Thinking of Hiring a Property Manager? Ask These 27 Questions First

We are called and emailed each week by owners interested in finding the best property manager in Nashville, TN and Birmingham, Alabama. They also interested in knowing more about our what gkhoues.com offers to owners. The typical questions we hear are things like:

What are your fees?

How long will it take you to rent my house?

How do you handle maintenance?

We believe these are good and valid questions.

However, in this post we want to give you a comprehensive look at property manager services and the 27 questions you should ask to determine if they’re a good fit for you.

So here we go….ready?

Questions For A Property Manager

When you set out to call/email and begin to ask questions to a property manager, it probably means that you’re well on your way and may have even decided to rent your house.

Most of the owners we speak with are ready for someone to come to their house, help them determine a rental rate, and sign paperwork. But for those of you who aren’t quite ready to pull the trigger, here are some things you should strongly consider before you decide which company you will use to manage your house.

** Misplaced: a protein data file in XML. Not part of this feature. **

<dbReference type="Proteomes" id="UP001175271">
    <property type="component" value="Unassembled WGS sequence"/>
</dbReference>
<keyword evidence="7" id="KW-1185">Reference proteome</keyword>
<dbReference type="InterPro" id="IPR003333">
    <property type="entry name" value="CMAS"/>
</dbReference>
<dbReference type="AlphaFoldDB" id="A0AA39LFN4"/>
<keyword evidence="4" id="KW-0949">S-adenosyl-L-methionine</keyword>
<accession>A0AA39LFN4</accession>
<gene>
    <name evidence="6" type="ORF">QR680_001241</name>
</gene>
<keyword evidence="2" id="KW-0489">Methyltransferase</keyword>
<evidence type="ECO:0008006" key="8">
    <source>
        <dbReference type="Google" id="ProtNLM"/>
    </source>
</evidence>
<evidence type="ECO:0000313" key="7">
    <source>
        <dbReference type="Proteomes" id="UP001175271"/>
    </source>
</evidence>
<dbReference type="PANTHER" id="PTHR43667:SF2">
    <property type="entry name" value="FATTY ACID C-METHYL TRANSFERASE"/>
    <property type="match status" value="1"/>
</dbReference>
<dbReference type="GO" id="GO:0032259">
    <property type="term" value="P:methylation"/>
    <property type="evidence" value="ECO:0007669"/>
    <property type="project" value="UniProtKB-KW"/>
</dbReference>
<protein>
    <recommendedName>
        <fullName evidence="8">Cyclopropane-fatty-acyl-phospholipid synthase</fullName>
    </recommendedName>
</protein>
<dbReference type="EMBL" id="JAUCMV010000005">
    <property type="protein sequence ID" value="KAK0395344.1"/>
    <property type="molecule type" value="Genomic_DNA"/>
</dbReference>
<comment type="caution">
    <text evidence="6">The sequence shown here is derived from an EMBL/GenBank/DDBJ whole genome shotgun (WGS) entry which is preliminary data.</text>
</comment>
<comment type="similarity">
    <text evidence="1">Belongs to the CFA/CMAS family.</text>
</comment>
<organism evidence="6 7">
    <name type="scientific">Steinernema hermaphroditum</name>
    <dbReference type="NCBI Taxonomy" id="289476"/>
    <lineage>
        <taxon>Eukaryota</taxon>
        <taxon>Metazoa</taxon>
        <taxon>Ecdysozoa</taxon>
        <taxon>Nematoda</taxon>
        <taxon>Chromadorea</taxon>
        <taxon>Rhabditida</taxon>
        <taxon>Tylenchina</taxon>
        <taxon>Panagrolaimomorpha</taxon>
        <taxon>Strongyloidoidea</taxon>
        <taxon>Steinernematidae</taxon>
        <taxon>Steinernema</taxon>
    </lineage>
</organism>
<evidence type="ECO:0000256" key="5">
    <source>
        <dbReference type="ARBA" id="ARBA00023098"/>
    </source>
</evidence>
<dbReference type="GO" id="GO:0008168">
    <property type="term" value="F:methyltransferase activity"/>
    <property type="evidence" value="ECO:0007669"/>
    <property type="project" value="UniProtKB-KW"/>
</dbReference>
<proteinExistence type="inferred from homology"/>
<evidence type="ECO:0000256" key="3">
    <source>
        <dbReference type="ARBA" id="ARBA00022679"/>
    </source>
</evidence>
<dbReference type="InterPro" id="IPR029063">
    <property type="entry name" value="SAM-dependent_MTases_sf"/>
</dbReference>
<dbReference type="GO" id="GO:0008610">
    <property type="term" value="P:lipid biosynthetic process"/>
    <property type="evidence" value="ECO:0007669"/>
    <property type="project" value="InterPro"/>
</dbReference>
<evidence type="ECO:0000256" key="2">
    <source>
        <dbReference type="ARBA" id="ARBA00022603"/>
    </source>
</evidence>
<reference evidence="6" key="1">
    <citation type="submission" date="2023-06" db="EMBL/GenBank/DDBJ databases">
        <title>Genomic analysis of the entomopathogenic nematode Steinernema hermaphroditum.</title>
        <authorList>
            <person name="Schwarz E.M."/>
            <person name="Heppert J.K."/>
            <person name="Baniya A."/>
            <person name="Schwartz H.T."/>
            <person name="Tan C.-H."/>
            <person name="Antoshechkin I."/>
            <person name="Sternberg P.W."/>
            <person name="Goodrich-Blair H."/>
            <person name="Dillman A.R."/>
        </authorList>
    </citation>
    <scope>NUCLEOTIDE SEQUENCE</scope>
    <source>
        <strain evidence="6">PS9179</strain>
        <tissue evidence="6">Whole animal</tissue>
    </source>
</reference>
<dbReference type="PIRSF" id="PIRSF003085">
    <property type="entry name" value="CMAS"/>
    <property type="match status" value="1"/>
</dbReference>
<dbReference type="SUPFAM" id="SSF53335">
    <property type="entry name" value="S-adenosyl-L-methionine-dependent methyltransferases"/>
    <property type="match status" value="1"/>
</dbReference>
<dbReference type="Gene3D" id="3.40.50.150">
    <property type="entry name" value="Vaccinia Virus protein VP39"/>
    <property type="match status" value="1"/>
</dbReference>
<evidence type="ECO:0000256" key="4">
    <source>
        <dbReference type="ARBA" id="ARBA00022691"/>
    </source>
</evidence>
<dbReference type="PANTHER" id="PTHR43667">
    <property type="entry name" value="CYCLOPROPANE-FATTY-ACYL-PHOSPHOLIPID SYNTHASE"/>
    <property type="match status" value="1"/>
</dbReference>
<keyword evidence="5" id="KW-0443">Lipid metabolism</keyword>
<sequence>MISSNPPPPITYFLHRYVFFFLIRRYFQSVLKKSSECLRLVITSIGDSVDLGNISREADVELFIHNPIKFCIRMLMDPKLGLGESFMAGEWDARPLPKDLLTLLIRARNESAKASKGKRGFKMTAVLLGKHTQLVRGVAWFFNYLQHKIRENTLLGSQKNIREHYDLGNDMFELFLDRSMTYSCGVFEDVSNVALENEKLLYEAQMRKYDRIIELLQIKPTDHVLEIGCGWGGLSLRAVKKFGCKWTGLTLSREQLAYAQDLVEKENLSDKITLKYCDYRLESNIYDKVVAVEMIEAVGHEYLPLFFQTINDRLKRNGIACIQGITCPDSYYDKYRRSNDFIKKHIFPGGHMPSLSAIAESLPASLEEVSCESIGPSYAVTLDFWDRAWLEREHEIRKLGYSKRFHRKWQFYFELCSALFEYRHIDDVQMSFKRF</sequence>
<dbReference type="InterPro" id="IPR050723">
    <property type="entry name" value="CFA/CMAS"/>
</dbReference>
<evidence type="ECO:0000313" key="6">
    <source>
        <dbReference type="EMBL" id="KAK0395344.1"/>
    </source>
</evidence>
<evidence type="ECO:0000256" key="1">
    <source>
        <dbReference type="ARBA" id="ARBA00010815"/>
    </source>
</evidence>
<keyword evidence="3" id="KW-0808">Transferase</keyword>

Let’s look at the questions surrounding these different subjects – Strategies, Results, and Systems for a Property manager.

Strategies Responsiveness – Who typically responds to questions and how quickly they will be answered? The speed the manager responds to your initial questions is a good indication of how responsive the manager will be once you are a client. Another good indicator of their responsiveness is if you reached out for more information on their services and it took them a day or two to get back with you…that’s not the best sign!